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Most Americans Support Paris Climate Agreement

U.S. Department of State/WikimediaCommons
U.S. Department of State/WikimediaCommons

If U.S. President-elect Donald Trump pulls his country out of the Paris Agreement on January 20—a prospect he threw into doubt yesterday in an interview with the New York Times—he will be flying in the face of views held by more than two-thirds of his constituents, the Washington Post reports.

At least until his visit this week to the Times, Trump has been an outspoken critic of the Paris deal, calling climate change a “hoax invented by the Chinese.” And while he did not include his promise to “cancel” the agreement (a feat not within his power, even as president) in a brief YouTube video released this week itemizing his Day One to-do list, “I think this is likely a first-day action,” a source inside the presidential transition team told Energy and Environment News reporter Evan Lehmann, according to blog coverage by the Governors Wind Energy Coalition.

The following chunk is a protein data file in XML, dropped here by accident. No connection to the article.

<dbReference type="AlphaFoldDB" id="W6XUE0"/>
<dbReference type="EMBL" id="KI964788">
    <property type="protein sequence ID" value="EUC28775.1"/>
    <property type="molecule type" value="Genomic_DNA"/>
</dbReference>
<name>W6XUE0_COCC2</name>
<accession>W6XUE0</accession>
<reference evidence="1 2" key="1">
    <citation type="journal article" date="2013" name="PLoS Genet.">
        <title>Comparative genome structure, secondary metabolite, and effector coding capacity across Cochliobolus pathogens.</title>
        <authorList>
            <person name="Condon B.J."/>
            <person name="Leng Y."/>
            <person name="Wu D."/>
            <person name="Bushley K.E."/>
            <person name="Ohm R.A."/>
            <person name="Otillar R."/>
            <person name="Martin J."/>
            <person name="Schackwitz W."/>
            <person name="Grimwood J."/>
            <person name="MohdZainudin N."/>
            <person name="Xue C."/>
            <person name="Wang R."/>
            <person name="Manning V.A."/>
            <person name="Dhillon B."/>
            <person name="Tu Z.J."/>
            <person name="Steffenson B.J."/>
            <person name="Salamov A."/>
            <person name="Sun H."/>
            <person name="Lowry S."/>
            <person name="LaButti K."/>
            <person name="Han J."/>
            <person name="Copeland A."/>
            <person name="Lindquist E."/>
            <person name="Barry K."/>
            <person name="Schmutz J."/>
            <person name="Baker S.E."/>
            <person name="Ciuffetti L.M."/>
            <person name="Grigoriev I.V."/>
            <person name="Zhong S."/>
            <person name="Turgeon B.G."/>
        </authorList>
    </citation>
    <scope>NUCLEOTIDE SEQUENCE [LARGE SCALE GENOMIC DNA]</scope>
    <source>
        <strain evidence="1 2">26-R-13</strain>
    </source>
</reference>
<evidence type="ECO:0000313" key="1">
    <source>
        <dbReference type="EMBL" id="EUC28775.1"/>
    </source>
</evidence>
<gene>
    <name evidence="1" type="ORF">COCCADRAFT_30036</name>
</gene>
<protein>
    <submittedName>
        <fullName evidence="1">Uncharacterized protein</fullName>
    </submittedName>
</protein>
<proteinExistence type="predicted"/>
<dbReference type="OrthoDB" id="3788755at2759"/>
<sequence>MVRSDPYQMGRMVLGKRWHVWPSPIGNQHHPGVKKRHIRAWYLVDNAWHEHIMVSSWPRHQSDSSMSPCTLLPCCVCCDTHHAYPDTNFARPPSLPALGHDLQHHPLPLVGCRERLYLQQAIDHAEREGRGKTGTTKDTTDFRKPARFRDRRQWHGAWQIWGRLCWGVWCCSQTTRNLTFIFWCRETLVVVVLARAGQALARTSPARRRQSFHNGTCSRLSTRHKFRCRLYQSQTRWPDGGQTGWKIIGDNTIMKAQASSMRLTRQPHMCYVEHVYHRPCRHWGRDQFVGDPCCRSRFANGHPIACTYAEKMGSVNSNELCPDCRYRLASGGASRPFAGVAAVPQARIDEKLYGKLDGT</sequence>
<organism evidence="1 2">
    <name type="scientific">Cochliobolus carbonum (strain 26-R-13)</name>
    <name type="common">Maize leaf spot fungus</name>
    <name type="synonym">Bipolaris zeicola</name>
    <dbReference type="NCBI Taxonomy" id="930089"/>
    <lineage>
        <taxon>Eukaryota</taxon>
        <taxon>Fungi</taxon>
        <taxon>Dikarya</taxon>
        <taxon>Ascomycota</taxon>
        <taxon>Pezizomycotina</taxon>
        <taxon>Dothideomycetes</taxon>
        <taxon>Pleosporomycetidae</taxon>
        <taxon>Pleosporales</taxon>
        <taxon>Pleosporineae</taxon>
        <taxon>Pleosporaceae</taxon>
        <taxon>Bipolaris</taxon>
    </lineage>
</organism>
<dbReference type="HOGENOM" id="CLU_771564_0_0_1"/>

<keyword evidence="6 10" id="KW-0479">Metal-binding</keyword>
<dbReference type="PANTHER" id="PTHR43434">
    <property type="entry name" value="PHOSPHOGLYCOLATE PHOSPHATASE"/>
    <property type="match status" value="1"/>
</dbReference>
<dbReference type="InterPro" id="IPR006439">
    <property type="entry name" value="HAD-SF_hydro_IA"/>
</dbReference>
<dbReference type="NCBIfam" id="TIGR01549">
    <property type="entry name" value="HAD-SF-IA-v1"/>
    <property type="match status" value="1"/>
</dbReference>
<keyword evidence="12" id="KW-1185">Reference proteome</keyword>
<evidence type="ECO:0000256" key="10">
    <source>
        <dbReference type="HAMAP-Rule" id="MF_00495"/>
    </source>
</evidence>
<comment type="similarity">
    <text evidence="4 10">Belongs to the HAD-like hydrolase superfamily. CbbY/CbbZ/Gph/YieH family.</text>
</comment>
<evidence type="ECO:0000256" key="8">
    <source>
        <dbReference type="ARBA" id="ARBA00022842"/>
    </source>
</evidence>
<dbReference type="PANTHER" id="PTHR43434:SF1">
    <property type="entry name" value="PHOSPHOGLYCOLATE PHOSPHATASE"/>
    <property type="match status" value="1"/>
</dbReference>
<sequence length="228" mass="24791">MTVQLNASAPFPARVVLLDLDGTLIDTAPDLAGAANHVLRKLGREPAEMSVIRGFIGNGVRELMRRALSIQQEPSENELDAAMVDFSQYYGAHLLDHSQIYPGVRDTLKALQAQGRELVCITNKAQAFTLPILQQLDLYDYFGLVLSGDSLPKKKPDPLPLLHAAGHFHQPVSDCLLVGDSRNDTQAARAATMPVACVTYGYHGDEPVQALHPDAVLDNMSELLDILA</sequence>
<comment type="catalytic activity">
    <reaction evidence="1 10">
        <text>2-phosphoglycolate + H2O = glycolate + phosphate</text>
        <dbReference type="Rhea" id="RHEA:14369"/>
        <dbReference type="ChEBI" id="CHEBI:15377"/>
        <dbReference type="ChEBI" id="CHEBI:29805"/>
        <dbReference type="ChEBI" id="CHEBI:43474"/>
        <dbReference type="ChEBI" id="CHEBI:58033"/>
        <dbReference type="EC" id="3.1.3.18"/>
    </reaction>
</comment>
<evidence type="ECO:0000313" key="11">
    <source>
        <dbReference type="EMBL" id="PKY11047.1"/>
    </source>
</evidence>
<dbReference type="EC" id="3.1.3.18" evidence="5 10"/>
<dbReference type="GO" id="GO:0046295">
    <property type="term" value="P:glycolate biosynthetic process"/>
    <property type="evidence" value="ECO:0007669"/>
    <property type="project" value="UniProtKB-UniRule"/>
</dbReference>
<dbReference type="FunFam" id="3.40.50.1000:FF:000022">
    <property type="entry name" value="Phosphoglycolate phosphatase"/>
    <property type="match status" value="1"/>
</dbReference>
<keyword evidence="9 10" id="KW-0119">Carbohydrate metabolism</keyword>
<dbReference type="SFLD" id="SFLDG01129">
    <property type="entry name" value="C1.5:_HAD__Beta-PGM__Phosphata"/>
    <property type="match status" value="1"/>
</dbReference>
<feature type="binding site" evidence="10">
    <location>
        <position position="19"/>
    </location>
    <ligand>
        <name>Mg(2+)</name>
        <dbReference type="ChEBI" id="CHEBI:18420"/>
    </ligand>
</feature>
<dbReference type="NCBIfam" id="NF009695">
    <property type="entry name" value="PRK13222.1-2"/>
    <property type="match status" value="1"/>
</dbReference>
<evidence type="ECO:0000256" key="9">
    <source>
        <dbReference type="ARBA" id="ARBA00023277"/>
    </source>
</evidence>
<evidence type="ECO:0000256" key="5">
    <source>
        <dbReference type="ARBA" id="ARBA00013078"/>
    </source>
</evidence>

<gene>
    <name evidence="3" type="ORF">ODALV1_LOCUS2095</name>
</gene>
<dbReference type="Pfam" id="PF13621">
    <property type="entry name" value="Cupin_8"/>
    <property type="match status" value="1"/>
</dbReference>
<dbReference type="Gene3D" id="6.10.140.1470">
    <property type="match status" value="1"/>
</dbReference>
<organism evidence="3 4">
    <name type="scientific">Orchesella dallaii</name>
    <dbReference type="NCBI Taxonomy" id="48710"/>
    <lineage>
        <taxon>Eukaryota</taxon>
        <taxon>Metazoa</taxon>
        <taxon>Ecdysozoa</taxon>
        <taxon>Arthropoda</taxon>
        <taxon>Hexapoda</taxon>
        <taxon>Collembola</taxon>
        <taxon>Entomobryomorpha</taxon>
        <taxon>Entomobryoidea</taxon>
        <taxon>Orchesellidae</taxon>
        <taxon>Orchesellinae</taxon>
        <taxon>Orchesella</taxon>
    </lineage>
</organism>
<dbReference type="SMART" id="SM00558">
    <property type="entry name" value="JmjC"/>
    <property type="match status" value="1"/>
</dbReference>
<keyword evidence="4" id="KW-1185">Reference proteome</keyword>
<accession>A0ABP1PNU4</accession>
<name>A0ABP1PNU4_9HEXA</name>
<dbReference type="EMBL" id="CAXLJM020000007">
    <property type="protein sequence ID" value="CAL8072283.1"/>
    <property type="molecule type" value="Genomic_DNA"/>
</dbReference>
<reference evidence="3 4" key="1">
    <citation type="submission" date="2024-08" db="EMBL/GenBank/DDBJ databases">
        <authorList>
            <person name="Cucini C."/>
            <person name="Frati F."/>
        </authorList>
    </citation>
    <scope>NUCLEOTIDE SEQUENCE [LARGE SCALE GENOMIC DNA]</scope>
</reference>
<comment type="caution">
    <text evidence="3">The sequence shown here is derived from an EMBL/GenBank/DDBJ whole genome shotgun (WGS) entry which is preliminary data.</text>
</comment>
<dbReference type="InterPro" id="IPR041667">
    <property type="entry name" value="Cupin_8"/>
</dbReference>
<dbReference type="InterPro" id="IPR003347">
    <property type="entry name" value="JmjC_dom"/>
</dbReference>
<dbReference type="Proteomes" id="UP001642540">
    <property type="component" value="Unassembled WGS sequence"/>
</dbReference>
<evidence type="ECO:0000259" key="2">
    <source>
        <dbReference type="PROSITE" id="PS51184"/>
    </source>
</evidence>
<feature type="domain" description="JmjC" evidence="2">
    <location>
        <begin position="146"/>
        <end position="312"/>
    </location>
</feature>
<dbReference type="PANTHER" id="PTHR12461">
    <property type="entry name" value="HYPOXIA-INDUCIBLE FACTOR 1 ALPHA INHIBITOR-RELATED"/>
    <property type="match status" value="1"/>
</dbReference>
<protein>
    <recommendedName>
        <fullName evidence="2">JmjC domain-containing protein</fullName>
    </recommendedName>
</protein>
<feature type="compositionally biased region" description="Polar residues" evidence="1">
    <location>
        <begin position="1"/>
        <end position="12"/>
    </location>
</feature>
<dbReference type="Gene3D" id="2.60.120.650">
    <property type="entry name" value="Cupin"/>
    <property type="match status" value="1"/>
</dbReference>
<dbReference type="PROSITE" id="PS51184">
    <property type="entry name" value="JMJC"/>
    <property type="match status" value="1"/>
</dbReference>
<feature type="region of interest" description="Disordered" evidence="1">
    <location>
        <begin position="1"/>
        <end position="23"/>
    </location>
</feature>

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That action would run counter to the opinions of 71% of Americans who support the climate accord, the Washington Post reports, citing a survey of 2,061 citizens by the Chicago Council on Global Affairs. That support, the Council found, extends to 57% of Republicans.

However, “differences reappeared when respondents were asked whether they agreed that climate change is ‘a serious and pressing problem’ that should be addressed even if there are ‘significant costs’. 62% of Democrats agreed, compared to 19% of Republicans.”

“In terms of priorities, Democrats see [climate] as a much higher priority for foreign policy, but that doesn’t mean Republicans don’t think some action should be taken,” said lead author Dina Smeltz. Indeed, “an increasing percentage of Republicans now say that some gradual action should be taken” to limit climate change.